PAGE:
I am indebted to BBC Radio 1’s Scott Mills, for inventing this game, based on Nessa’s catchphrase from the beloved BBC sitcom, Gavin & Stacey.
In Scott’s game, a current event or star-du-jour that ought to be known to most Britons, is formulated as a question, which is then put to a “random sample” of 10 people on “Stupid Street” [a street right outside the London radio studio] by a BBC staffer. Let’s say, for instance, “Who’s Andy Murray?” The point of the game is not to guess the truth [the right answer]; but to guess the most frequent answer given by the 10-person sample on Stupid Street: also known as popular opinion.
Ponder the epistemological implications of this innocent little game for a moment. Since the truth about such objective, scientific matters as the human role in the rapidly melting polar ice caps [or whether Lili’s crippling condition, degenerative myelopathy, can be definitively diagnosed by a DNA test] is still being debated among the researchers themselves, it is tempting to default to the “received wisdom” of vox populi. Except we try to hedge our bets by avoiding the populi on Stupid Street. Our sources [we believe & hope] are reliable. They know whereof they speak. Nar’mean?
Because I’m a curmudgeon, I enjoy trolling the pages of the Science sections of the NYTimes & WaPost, not to mention my favorite discredited source BBC online news, for their uncritical, wildly-extrapolated-beyond-the-data, later retracted, proclamations on [not to put too fine a point on it] How To Avoid Death. Regular readers of this blog will know I prefer the wisdom of Epictetus & Marcus Aurelius on this subject: accept that you are going to die of something, sometime; and live each day as if it were your last on earth. This is not to be confused with fatalism or Nihilism. Nor is it a simple-minded call to Acceptance [an overhyped new form of psychotherapy]. It’s a call to Do Your Best and nil desperandum [pace Horace].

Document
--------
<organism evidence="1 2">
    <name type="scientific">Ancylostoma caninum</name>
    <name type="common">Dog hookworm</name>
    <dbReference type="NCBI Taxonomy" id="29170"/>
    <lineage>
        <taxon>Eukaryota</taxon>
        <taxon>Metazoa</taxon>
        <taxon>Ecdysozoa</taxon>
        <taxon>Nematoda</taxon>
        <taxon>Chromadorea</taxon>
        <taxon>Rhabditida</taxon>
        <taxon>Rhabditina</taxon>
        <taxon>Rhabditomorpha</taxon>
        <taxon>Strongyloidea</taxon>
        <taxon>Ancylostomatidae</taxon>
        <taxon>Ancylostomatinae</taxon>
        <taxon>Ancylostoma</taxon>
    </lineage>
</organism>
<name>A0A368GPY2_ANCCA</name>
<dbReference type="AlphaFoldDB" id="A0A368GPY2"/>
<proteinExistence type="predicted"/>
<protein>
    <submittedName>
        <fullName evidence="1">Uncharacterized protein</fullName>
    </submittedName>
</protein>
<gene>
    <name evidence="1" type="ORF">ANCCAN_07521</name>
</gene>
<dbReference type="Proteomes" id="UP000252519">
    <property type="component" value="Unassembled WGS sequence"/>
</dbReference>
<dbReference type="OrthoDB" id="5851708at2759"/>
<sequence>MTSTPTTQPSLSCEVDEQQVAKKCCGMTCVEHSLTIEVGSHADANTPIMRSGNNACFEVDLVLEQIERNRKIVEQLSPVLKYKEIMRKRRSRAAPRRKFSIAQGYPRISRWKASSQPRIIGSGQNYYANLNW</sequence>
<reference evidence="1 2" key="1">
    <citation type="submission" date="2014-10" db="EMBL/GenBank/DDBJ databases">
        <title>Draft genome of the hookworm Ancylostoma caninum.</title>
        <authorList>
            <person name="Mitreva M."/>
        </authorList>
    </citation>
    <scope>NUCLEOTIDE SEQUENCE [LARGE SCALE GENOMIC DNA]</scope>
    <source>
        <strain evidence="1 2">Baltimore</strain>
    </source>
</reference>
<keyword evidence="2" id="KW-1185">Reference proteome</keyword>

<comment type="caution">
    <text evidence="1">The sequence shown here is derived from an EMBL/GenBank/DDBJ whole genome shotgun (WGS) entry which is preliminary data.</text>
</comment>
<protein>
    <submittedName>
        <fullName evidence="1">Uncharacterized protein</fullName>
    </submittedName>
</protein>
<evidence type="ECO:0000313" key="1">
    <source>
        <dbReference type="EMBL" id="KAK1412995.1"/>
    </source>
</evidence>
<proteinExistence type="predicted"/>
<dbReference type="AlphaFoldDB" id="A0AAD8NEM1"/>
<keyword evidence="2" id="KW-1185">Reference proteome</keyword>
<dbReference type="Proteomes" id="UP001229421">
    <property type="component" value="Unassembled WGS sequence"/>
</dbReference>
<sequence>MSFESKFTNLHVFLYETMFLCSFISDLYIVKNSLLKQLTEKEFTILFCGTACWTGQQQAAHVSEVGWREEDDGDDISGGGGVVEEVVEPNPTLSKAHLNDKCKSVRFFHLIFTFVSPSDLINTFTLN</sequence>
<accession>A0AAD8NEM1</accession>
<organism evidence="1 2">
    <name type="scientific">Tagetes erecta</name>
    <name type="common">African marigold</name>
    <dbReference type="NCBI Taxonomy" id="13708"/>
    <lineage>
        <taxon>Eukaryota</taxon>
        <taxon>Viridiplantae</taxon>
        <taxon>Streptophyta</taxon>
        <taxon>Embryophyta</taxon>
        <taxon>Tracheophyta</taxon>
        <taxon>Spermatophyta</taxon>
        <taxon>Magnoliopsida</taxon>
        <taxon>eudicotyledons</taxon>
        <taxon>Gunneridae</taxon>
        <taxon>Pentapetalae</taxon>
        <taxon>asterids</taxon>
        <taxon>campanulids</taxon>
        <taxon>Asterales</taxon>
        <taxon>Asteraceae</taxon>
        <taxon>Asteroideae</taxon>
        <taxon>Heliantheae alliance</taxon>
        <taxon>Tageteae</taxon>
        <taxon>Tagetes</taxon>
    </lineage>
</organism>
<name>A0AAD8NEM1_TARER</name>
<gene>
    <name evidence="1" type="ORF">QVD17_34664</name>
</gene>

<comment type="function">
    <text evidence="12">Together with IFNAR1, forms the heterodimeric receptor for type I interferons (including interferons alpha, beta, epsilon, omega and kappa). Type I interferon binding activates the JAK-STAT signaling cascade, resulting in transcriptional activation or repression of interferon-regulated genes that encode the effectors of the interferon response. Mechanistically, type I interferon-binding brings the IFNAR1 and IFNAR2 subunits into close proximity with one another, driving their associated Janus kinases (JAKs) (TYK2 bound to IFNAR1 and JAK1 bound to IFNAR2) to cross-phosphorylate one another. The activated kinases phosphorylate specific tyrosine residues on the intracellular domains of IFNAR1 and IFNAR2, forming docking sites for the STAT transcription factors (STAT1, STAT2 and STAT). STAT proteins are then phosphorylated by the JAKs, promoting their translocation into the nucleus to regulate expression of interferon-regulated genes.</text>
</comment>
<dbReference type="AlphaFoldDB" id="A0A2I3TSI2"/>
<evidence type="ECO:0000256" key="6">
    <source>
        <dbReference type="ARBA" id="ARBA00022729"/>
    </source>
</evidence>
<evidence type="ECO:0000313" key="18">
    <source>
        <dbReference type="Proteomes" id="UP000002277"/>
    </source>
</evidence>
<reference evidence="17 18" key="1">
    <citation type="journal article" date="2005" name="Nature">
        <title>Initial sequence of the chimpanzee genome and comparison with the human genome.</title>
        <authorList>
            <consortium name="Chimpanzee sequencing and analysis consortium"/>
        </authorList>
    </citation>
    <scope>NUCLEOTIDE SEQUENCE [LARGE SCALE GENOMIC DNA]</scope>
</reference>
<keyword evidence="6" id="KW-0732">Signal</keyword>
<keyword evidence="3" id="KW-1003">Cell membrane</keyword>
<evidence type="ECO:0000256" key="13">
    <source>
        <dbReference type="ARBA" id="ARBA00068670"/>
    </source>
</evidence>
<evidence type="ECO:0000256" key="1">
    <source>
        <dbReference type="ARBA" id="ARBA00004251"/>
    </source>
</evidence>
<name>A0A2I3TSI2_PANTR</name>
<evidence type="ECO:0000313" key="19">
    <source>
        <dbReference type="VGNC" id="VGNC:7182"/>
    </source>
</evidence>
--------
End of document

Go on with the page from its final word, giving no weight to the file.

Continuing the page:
The non-Classical, dog-Latin variant of this last phrase, “nil desperandum illegitimi” [Don’t let the bastards get you down.”] is the take home message of the “Oh, What’s Occurring” game. Are others humiliating you with their ill-informed opinions about what’s wrong with you/your dog? Do they tell you “It’s a Judgement” [handed down by their otherwise loving God]? I have several patients coping with health issues, which their “God-fearing” co-workers blithely attribute to Retribution. I urge them [my patients, not their persecutors] to play “Oh, What’s Occurring?” by assuming their insensitive critics live on Stupid Street. I suggest that on the way to work, they try to predict what prejudiced opinions these quidnuncs are likely to voice. When they guess right, they can award themselves 100 Scott Mills points. Hurrah! It is actually quite an effective cortisol-buster, to predict correctly what slings & arrows will come your way today.
This week on Lili’s walks the denizens of Stupid Street have opined that she has hip dysplasia and needs aspirin [whereas increasing numbness is actually the problem]; that I am over-exerting her [whereas the recommended treatment is a daily long walk]; and that they saw on YouTube that you can fit a paralyzed dog with wheels [oh, Zeus, give me patience]. To which I hum the theme song to “Oh, What’s Occurring?” Right out loud.